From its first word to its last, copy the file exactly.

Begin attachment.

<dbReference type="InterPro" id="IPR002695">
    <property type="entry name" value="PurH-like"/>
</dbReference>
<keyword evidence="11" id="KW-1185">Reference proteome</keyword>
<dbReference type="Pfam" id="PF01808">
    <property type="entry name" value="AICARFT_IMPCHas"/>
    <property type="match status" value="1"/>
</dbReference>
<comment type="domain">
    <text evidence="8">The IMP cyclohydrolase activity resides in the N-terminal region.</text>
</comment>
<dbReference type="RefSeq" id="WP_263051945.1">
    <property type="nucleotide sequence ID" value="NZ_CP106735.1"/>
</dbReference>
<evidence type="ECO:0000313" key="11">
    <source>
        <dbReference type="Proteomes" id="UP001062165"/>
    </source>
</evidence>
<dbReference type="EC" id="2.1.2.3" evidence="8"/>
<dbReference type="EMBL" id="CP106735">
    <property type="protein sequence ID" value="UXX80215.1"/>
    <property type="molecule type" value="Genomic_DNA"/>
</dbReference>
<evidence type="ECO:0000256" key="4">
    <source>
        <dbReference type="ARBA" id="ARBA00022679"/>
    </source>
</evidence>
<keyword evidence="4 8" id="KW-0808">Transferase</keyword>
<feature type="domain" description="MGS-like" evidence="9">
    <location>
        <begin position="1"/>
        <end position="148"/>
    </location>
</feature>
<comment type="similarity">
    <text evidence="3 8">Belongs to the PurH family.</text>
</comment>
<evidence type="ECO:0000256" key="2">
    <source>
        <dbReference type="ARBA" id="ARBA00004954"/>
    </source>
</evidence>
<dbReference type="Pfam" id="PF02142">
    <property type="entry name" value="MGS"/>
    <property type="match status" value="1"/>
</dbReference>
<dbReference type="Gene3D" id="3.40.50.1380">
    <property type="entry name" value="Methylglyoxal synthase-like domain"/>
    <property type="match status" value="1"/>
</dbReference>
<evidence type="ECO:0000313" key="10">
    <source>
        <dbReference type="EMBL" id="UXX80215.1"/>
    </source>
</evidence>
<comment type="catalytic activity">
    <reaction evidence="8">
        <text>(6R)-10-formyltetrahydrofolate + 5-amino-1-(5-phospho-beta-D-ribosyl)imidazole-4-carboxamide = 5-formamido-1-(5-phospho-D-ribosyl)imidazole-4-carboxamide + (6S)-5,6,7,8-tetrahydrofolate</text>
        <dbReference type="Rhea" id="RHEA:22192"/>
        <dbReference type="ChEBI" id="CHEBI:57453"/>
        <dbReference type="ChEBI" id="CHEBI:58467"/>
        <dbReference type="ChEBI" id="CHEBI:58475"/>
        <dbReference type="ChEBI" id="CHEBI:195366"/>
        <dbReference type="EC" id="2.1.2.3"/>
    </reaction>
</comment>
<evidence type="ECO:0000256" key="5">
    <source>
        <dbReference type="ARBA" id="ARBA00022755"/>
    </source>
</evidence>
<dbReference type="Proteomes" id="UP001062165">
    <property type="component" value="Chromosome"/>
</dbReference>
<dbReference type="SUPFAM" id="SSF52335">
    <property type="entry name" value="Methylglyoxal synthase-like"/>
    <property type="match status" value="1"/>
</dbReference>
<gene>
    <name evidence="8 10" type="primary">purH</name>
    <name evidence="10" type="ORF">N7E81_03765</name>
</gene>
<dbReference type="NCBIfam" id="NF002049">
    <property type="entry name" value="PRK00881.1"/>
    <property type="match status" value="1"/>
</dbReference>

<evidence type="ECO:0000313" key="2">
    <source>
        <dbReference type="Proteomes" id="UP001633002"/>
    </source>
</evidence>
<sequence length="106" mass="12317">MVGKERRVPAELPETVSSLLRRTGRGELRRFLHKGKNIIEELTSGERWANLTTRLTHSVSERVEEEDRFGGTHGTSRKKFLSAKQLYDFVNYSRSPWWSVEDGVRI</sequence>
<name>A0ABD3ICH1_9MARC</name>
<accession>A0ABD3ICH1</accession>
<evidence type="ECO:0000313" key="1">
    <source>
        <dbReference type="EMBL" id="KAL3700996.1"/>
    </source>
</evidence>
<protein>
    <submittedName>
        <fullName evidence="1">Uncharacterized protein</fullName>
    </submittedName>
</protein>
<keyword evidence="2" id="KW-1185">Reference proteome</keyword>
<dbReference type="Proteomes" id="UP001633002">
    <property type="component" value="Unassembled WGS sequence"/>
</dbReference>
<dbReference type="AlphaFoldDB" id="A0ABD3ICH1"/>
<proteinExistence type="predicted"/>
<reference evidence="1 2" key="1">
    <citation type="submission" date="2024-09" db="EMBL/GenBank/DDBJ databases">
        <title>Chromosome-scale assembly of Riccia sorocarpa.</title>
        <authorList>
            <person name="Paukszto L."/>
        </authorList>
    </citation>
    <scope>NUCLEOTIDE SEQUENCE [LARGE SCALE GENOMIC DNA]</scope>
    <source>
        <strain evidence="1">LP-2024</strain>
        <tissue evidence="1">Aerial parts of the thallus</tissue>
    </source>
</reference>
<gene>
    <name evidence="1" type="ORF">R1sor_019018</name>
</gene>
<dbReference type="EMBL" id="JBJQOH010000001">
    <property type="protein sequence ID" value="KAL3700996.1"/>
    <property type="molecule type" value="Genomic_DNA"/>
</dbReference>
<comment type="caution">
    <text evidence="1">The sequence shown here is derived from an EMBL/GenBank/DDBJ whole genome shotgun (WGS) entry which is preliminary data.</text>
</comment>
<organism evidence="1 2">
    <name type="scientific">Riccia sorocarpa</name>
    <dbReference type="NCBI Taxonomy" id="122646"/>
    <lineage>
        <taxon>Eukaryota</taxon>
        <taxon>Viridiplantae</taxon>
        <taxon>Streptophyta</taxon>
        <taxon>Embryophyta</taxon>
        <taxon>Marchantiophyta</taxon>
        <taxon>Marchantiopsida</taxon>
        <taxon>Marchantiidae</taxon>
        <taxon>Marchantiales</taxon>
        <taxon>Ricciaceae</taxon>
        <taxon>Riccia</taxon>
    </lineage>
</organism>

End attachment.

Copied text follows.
<dbReference type="InterPro" id="IPR002695">
    <property type="entry name" value="PurH-like"/>
</dbReference>
<keyword evidence="11" id="KW-1185">Reference proteome</keyword>
<dbReference type="Pfam" id="PF01808">
    <property type="entry name" value="AICARFT_IMPCHas"/>
    <property type="match status" value="1"/>
</dbReference>
<comment type="domain">
    <text evidence="8">The IMP cyclohydrolase activity resides in the N-terminal region.</text>
</comment>
<dbReference type="RefSeq" id="WP_263051945.1">
    <property type="nucleotide sequence ID" value="NZ_CP106735.1"/>
</dbReference>
<evidence type="ECO:0000313" key="11">
    <source>
        <dbReference type="Proteomes" id="UP001062165"/>
    </source>
</evidence>
<dbReference type="EC" id="2.1.2.3" evidence="8"/>
<dbReference type="EMBL" id="CP106735">
    <property type="protein sequence ID" value="UXX80215.1"/>
    <property type="molecule type" value="Genomic_DNA"/>
</dbReference>
<evidence type="ECO:0000256" key="4">
    <source>
        <dbReference type="ARBA" id="ARBA00022679"/>
    </source>
</evidence>
<keyword evidence="4 8" id="KW-0808">Transferase</keyword>
<feature type="domain" description="MGS-like" evidence="9">
    <location>
        <begin position="1"/>
        <end position="148"/>
    </location>
</feature>
<comment type="similarity">
    <text evidence="3 8">Belongs to the PurH family.</text>
</comment>
<evidence type="ECO:0000256" key="2">
    <source>
        <dbReference type="ARBA" id="ARBA00004954"/>
    </source>
</evidence>
<dbReference type="Pfam" id="PF02142">
    <property type="entry name" value="MGS"/>
    <property type="match status" value="1"/>
</dbReference>
<dbReference type="Gene3D" id="3.40.50.1380">
    <property type="entry name" value="Methylglyoxal synthase-like domain"/>
    <property type="match status" value="1"/>
</dbReference>
<evidence type="ECO:0000313" key="10">
    <source>
        <dbReference type="EMBL" id="UXX80215.1"/>
    </source>
</evidence>
<comment type="catalytic activity">
    <reaction evidence="8">
        <text>(6R)-10-formyltetrahydrofolate + 5-amino-1-(5-phospho-beta-D-ribosyl)imidazole-4-carboxamide = 5-formamido-1-(5-phospho-D-ribosyl)imidazole-4-carboxamide + (6S)-5,6,7,8-tetrahydrofolate</text>
        <dbReference type="Rhea" id="RHEA:22192"/>
        <dbReference type="ChEBI" id="CHEBI:57453"/>
        <dbReference type="ChEBI" id="CHEBI:58467"/>
        <dbReference type="ChEBI" id="CHEBI:58475"/>
        <dbReference type="ChEBI" id="CHEBI:195366"/>
        <dbReference type="EC" id="2.1.2.3"/>
    </reaction>
</comment>
<evidence type="ECO:0000256" key="5">
    <source>
        <dbReference type="ARBA" id="ARBA00022755"/>
    </source>
</evidence>
<dbReference type="Proteomes" id="UP001062165">
    <property type="component" value="Chromosome"/>
</dbReference>
<dbReference type="SUPFAM" id="SSF52335">
    <property type="entry name" value="Methylglyoxal synthase-like"/>
    <property type="match status" value="1"/>
</dbReference>
<gene>
    <name evidence="8 10" type="primary">purH</name>
    <name evidence="10" type="ORF">N7E81_03765</name>
</gene>
<dbReference type="NCBIfam" id="NF002049">
    <property type="entry name" value="PRK00881.1"/>
    <property type="match status" value="1"/>
</dbReference>

<evidence type="ECO:0000313" key="2">
    <source>
        <dbReference type="Proteomes" id="UP001633002"/>
    </source>
</evidence>
<sequence length="106" mass="12317">MVGKERRVPAELPETVSSLLRRTGRGELRRFLHKGKNIIEELTSGERWANLTTRLTHSVSERVEEEDRFGGTHGTSRKKFLSAKQLYDFVNYSRSPWWSVEDGVRI</sequence>
<name>A0ABD3ICH1_9MARC</name>
<accession>A0ABD3ICH1</accession>
<evidence type="ECO:0000313" key="1">
    <source>
        <dbReference type="EMBL" id="KAL3700996.1"/>
    </source>
</evidence>
<protein>
    <submittedName>
        <fullName evidence="1">Uncharacterized protein</fullName>
    </submittedName>
</protein>
<keyword evidence="2" id="KW-1185">Reference proteome</keyword>
<dbReference type="Proteomes" id="UP001633002">
    <property type="component" value="Unassembled WGS sequence"/>
</dbReference>
<dbReference type="AlphaFoldDB" id="A0ABD3ICH1"/>
<proteinExistence type="predicted"/>
<reference evidence="1 2" key="1">
    <citation type="submission" date="2024-09" db="EMBL/GenBank/DDBJ databases">
        <title>Chromosome-scale assembly of Riccia sorocarpa.</title>
        <authorList>
            <person name="Paukszto L."/>
        </authorList>
    </citation>
    <scope>NUCLEOTIDE SEQUENCE [LARGE SCALE GENOMIC DNA]</scope>
    <source>
        <strain evidence="1">LP-2024</strain>
        <tissue evidence="1">Aerial parts of the thallus</tissue>
    </source>
</reference>
<gene>
    <name evidence="1" type="ORF">R1sor_019018</name>
</gene>
<dbReference type="EMBL" id="JBJQOH010000001">
    <property type="protein sequence ID" value="KAL3700996.1"/>
    <property type="molecule type" value="Genomic_DNA"/>
</dbReference>
<comment type="caution">
    <text evidence="1">The sequence shown here is derived from an EMBL/GenBank/DDBJ whole genome shotgun (WGS) entry which is preliminary data.</text>
</comment>
<organism evidence="1 2">
    <name type="scientific">Riccia sorocarpa</name>
    <dbReference type="NCBI Taxonomy" id="122646"/>
    <lineage>
        <taxon>Eukaryota</taxon>
        <taxon>Viridiplantae</taxon>
        <taxon>Streptophyta</taxon>
        <taxon>Embryophyta</taxon>
        <taxon>Marchantiophyta</taxon>
        <taxon>Marchantiopsida</taxon>
        <taxon>Marchantiidae</taxon>
        <taxon>Marchantiales</taxon>
        <taxon>Ricciaceae</taxon>
        <taxon>Riccia</taxon>
    </lineage>
</organism>